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This site utilizes the MLB analytics platform powered by TruMedia Networks


Foot Hunter

Over the last three seasons, A.J. Burnett led the major leagues in hitting batters with 38.  Twenty one of those came against left-handed batters and in a interesting place.  Most of the time, batters get hit up:

Left-handed batters hit by pitch, 2008-2010.A.J. hits them low:

A.J. Burnett hitting left-handed batters, 2008-2010.Those pitches around the ankle represent his curve ball getting away from him.  Look how that curve moves:

A.J. Burnett, cuveball movement, 2008-2010.Even though the movement is pretty consistent, the pitch occasionally does get more down and in than it should.  If given the choice, hitters would rather get hit low than up high.  It's also fairly clear that most of these are not intentional, as 13 of the 21 left-handers hit were batting with two strikes on them.


Up in the Zone with Chipper Jones

In his latest blog entry, Buster Olney writes about the two veteran hitters, Jim Thome and Chipper Jones.  While both have seen an expected decline in performance in their late thirties, Jones has had his share of trouble with pitches up in the zone recently.

Chipper Jones Contact% (click to enlarge)

In the highlighted zone, Jones' K-rate was 18.6%, 21.1%, and 31.9% in each successive year.


Ubaldo Jimenez: What Went Wrong? (Part 3)

In the previous post on Ubaldo Jimenez, we noted that his slider was getting hit harder by RHB in the second half of the season.  Not unrelated, he was striking out fewer RHB on the pitch as well.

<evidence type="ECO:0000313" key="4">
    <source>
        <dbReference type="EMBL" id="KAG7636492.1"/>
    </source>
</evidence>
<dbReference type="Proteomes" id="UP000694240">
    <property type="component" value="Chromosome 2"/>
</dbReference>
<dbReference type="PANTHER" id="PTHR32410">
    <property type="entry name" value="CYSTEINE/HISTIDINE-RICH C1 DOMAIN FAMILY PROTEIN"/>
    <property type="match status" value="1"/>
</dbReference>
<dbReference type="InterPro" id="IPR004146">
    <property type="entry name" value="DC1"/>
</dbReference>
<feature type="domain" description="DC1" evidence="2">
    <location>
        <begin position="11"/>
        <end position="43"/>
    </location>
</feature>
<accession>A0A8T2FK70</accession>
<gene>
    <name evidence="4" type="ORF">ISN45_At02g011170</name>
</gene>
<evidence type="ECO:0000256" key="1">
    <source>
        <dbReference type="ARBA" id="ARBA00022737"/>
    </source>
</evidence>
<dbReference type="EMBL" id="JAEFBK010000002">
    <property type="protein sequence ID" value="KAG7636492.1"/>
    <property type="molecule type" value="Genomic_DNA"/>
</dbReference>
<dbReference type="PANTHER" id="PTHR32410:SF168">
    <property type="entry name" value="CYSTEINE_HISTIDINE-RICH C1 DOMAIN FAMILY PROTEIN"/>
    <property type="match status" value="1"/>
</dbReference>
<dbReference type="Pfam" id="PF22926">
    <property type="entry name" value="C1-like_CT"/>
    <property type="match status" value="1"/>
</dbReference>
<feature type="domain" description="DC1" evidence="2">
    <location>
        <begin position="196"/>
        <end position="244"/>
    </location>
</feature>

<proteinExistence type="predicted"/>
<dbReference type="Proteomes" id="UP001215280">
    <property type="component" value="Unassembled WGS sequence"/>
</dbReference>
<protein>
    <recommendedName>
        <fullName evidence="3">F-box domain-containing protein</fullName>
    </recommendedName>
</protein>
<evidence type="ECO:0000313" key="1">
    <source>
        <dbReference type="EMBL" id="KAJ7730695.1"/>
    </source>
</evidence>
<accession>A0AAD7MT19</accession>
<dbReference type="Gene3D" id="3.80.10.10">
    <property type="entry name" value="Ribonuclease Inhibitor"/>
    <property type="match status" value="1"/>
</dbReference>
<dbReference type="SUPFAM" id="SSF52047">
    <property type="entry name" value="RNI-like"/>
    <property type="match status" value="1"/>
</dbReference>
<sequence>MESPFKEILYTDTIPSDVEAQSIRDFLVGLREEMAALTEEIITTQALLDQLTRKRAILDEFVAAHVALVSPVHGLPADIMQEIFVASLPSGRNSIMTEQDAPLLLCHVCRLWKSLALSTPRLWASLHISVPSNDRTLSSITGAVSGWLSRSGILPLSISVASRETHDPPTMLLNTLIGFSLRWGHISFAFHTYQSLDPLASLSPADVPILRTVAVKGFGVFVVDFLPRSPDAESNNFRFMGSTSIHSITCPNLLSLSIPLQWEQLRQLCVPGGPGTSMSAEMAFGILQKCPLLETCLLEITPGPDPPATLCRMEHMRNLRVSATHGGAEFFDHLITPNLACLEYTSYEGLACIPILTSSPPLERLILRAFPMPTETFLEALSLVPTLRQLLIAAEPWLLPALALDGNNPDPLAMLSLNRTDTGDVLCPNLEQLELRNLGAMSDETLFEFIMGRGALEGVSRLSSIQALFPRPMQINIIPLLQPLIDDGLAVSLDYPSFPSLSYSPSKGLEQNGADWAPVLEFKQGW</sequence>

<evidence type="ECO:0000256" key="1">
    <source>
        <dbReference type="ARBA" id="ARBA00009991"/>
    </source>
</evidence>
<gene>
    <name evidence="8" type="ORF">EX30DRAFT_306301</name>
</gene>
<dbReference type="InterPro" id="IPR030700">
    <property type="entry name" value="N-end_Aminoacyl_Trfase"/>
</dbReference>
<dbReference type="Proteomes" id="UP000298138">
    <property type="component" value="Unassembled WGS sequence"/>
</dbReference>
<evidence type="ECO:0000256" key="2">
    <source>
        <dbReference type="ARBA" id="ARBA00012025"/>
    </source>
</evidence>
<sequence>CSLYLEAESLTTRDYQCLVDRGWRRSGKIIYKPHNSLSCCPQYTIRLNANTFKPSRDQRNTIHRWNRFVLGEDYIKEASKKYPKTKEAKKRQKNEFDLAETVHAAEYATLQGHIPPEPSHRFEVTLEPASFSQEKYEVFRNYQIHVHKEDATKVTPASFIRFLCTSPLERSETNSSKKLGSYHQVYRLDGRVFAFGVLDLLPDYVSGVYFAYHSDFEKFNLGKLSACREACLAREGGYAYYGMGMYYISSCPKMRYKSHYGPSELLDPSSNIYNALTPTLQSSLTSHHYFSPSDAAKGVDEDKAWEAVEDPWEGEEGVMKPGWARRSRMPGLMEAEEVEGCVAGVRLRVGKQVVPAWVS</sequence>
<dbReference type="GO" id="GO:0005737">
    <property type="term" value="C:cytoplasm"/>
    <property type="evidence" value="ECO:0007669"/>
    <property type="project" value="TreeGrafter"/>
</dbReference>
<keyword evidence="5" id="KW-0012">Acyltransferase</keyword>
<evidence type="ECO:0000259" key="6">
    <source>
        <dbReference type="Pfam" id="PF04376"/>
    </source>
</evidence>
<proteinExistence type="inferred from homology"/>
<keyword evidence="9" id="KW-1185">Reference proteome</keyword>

Before we focus on just his slider versus RHB, let's compare his expected numbers on the pitch for all batters, which factor in all sliders thrown:

Ubaldo Jimenez Sliders vs. All Batters, 2010
First Half251.
Second Half262.203.314.289.28812.9%31.8%

We don't see much difference between his expected numbers from the two halves of the season. His actual line on the pitch went from .130/.259/.174 to .262/.340/.333. The fact that his expected line remained stable while his actual line jumped a bit tells us that he was having trouble using his slider as an out pitch. When we isolate RHB, we see where he had the most trouble.

Ubaldo Jimenez Sliders vs. RHB, 2010
First Half180.
Second Half180.218.322.306.29811.9%29.6%

Again, we see that his slider was fairly effective throughout the season in setting up his other pitches to RHB. But compare this to his numbers on decisive pitches:

Ubaldo Jimenez Sliders vs. RHB, 2010
First Half180.
Second Half180.313.389.406.37511.1%19.4%

Jimenez was having trouble putting RHB away with his slider in the second half as his k-rate dropped while opponents batting average and slugging increased. What's perplexing his how his location of the pitch changed in the second half.

Ubaldo Jimenez Sliders vs. RHB, 2010 (click to enlarge)

In the first half of the season, Ubaldo's slider was over the plate frequently. He apparently got away with this. However, in the second half, he kept the ball away and it got hammered. The only explanation I can think of is that righty batters were fooled more often in the first half and began to adjust in the second. Jimenez tried to keep the slider away, however batters seemed to recognize it easier. There is some evidence to support this as RHB swung and missed at his slider 36.2% in the first half. However, in the second half, that number dropped to 28.6%. Right-handed batters simply recognized his slider better as the season progressed and Jimenez was unable to make the proper adjustments.